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Muscular Dystrophy in Children: Care Instructions


Finding out that your child has muscular dystrophy (MD) can be upsetting. You may be worried about your child's future. But many people with this disease live an active life.

There are several types of muscular dystrophy. Each type affects the body differently. Some types show up early, and others show up later. But all types are caused by inherited genes that weaken muscles. Your child's doctor may do tests to know what type your child has. These include genetic tests and a biopsy of your child's muscles.

The most common types of muscular dystrophy are:

  • Duchenne and Becker muscular dystrophies. Duchenne MD mostly affects boys starting at age 3 to 5. Boys with Duchenne MD may lose their ability to walk by age 12. Later in their life, they may also need a respirator to breathe. Becker MD usually starts later and tends to have less severe symptoms.
  • Facioscapulohumeral MD. This affects boys and girls and usually starts in the teen years. This type causes weakness in the face, arm, and leg muscles. This weakness may be mild or disabling.
  • Myotonic MD. This can affect boys and girls. The age it appears can vary depending on what form the child has. It causes muscle spasms that make it hard to relax. The muscles also weaken and get smaller. It can be mild or severe.

There are many treatments to help your child stay as active as possible. These include medicine, physiotherapy, and devices to support the muscles. You can work with your doctor to make a treatment plan.

Follow-up care is a key part of your child's treatment and safety. Be sure to make and go to all appointments, and call your doctor or nurse advice line (811 in most provinces and territories) if your child is having problems. It's also a good idea to know your child's test results and keep a list of the medicines your child takes.

How can you care for your child at home?

  • Learn how to do range-of-motion exercises with your child. These can help your child's joints stay flexible. They can also help keep the back straight. A physiotherapist can help you set up a schedule and teach you how to do the exercises.
  • Talk to your doctor about special devices to help your child keep good posture and stay active.
    • Braces can help the hands and lower legs stay straight and be flexible. Back supports or corsets help keep the back straight.
    • Standing walkers will help your child stand. This is important to keep bones strong and the back straight.
    • Wheelchairs help a child with weak legs get around and do activities.
  • Be safe with medicines. Have your child take medicines exactly as prescribed. Call your doctor or nurse advice line if you think your child is having a problem with any medicine. You will get more details on the specific medicines your doctor prescribes.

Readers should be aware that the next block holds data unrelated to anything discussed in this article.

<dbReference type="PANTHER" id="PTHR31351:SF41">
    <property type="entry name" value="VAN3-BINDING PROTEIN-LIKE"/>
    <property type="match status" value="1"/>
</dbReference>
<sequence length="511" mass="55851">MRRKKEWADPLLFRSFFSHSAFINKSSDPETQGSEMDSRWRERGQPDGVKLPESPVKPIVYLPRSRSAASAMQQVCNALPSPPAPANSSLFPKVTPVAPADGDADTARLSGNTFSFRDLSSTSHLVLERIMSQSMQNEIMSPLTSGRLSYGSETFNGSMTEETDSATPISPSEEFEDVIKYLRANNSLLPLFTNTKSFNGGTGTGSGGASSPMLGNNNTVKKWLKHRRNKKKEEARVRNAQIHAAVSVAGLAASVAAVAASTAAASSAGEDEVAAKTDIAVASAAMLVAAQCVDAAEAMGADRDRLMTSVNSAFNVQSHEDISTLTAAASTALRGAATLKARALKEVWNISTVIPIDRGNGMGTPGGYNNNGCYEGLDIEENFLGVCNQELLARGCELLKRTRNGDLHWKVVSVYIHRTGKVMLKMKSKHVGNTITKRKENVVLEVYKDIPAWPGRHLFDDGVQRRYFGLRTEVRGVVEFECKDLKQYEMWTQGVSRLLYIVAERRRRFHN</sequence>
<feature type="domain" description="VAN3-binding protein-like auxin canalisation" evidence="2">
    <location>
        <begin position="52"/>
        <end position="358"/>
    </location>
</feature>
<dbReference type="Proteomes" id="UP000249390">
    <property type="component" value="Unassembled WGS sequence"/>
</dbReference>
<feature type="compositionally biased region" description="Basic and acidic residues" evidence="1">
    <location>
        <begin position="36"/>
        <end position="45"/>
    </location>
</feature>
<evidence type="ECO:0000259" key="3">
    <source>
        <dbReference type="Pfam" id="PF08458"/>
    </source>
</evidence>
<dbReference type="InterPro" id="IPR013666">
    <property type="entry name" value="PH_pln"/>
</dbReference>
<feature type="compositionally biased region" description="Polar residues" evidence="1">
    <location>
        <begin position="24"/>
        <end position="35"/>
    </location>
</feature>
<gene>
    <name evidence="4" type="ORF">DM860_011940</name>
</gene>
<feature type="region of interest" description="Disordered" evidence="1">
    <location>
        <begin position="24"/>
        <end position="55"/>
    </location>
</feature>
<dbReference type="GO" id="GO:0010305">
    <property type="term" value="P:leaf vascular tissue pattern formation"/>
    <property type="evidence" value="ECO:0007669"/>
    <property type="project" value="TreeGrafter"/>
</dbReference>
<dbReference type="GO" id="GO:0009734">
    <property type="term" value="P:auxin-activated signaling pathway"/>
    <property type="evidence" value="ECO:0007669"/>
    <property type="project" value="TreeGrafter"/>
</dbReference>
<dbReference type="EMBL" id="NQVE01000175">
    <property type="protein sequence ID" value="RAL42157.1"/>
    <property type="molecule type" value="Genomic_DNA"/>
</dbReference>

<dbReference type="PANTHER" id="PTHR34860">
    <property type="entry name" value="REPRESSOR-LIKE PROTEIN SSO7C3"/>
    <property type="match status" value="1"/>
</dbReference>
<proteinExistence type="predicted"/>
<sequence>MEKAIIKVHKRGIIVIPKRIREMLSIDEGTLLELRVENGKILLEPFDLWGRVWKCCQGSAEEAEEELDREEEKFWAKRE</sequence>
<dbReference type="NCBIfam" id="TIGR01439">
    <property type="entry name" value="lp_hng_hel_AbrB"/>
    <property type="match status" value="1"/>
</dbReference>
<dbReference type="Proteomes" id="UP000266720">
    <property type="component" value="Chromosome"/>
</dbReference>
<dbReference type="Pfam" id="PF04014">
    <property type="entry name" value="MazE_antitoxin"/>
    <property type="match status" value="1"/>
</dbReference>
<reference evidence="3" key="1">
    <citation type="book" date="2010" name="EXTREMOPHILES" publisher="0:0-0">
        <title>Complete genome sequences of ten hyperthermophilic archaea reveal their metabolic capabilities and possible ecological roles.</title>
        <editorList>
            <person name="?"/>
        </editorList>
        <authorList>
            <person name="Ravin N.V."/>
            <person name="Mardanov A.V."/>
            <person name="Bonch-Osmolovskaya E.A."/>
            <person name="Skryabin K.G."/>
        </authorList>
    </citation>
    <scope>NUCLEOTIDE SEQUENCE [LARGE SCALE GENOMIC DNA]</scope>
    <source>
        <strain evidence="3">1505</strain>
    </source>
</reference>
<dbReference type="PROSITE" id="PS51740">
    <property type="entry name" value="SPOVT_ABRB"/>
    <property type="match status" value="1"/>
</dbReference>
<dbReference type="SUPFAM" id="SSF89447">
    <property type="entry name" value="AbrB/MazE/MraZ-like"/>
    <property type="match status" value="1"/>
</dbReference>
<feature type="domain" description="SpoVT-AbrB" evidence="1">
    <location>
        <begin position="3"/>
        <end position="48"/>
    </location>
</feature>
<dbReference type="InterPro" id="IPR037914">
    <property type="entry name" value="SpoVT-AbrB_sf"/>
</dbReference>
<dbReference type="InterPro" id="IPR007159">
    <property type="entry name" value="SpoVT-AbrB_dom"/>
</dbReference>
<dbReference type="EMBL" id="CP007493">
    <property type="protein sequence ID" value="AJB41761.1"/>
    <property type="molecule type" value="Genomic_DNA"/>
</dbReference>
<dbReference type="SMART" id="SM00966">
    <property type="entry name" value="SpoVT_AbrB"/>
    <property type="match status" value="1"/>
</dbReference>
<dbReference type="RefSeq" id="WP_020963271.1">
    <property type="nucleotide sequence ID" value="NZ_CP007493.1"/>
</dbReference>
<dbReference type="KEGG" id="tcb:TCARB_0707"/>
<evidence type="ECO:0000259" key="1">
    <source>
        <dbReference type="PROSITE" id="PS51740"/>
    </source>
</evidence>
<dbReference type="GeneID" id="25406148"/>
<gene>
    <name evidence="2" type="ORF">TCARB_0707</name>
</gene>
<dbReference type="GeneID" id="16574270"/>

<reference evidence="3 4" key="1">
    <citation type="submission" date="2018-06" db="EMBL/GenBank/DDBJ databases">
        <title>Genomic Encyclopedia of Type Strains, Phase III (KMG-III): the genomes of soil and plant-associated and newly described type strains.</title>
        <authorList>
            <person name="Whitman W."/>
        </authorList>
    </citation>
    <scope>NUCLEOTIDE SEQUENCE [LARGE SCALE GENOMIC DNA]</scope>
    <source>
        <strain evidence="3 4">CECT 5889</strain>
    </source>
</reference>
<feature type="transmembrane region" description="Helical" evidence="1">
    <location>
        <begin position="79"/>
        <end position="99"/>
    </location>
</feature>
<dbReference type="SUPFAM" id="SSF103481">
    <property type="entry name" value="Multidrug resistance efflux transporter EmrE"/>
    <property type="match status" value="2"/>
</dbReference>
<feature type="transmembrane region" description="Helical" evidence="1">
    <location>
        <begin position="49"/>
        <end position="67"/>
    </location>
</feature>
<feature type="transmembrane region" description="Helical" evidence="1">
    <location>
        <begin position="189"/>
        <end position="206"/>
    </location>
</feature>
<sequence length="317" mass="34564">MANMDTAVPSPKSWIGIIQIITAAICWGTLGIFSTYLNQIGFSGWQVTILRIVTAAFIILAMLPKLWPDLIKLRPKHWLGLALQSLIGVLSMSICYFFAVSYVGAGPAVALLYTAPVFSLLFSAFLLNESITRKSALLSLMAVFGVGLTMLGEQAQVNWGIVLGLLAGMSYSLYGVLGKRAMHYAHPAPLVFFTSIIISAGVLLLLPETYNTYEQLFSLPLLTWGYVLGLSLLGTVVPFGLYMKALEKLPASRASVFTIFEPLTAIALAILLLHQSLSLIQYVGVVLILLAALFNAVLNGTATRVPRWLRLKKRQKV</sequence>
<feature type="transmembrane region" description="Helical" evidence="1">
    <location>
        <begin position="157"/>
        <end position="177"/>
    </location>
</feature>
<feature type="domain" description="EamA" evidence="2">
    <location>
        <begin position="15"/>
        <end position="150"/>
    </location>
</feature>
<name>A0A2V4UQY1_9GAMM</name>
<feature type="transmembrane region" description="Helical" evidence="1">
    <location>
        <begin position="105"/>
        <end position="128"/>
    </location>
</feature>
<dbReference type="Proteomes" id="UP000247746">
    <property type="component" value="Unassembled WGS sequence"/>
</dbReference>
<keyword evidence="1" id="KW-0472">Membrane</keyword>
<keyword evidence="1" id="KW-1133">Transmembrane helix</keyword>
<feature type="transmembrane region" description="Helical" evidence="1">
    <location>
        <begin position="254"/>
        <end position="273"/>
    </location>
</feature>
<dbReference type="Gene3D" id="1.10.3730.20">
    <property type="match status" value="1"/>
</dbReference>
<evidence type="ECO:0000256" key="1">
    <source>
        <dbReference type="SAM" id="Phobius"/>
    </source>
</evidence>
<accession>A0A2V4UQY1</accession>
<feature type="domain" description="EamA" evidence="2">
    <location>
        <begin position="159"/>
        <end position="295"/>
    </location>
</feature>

• If your child has pain from inflamed joints, talk to your doctor about over-the-counter pain medicine. If the doctor recommends it, give acetaminophen (Tylenol) or ibuprofen (Advil, Motrin) for fever, pain, or fussiness. Read and follow all instructions on the label.
  • Do not give your child two or more pain medicines at the same time unless the doctor told you to. Many pain medicines have acetaminophen, which is Tylenol. Too much acetaminophen (Tylenol) can be harmful.
  • If it's hard for your child to close their eyes completely, try eye patches or sleep masks at night.
  • Gently massage your child's limbs and joints. This can help with pain and stiffness. Heat will help too. Put a warm, moist cloth on the sore area.

Handling the challenges of muscular dystrophy

  • Learn about the disease. This will help you know what you can do to help your child. Then you don't have to fear the unknown.
  • Focus on your child's strengths. Let your child know that you love and believe in them.
  • Give your child some responsibility for their own care. Children who have a say in their treatment often stay healthier.
  • Be aware of possible challenges. Children who have muscular dystrophy may have more social, emotional, and educational problems.
  • Consider joining a support group. If you share your experiences with parents who have challenges like yours, you may feel better. You may also want to try counselling.
  • Be realistic. Do the best you can, and know that you can't control everything.

When should you call for help?

Call 911 anytime you think your child may need emergency care. For example, call if:

  • Your child has trouble breathing or swallowing.

Call your doctor or nurse advice line now or seek immediate medical care if:

  • Your child has any vision problems.
  • Your child seems to be getting weaker.

Watch closely for changes in your child's health, and be sure to contact your doctor or nurse advice line if:

  • Your child strains when having a bowel movement and seems to be constipated.
  • Your child show signs of depression or anxiety.
  • You want to learn more about muscular dystrophy.

Care instructions adapted under license by your healthcare professional. If you have questions about a medical condition or this instruction, always ask your healthcare professional. Healthwise, Incorporated disclaims any warranty or liability for your use of this information.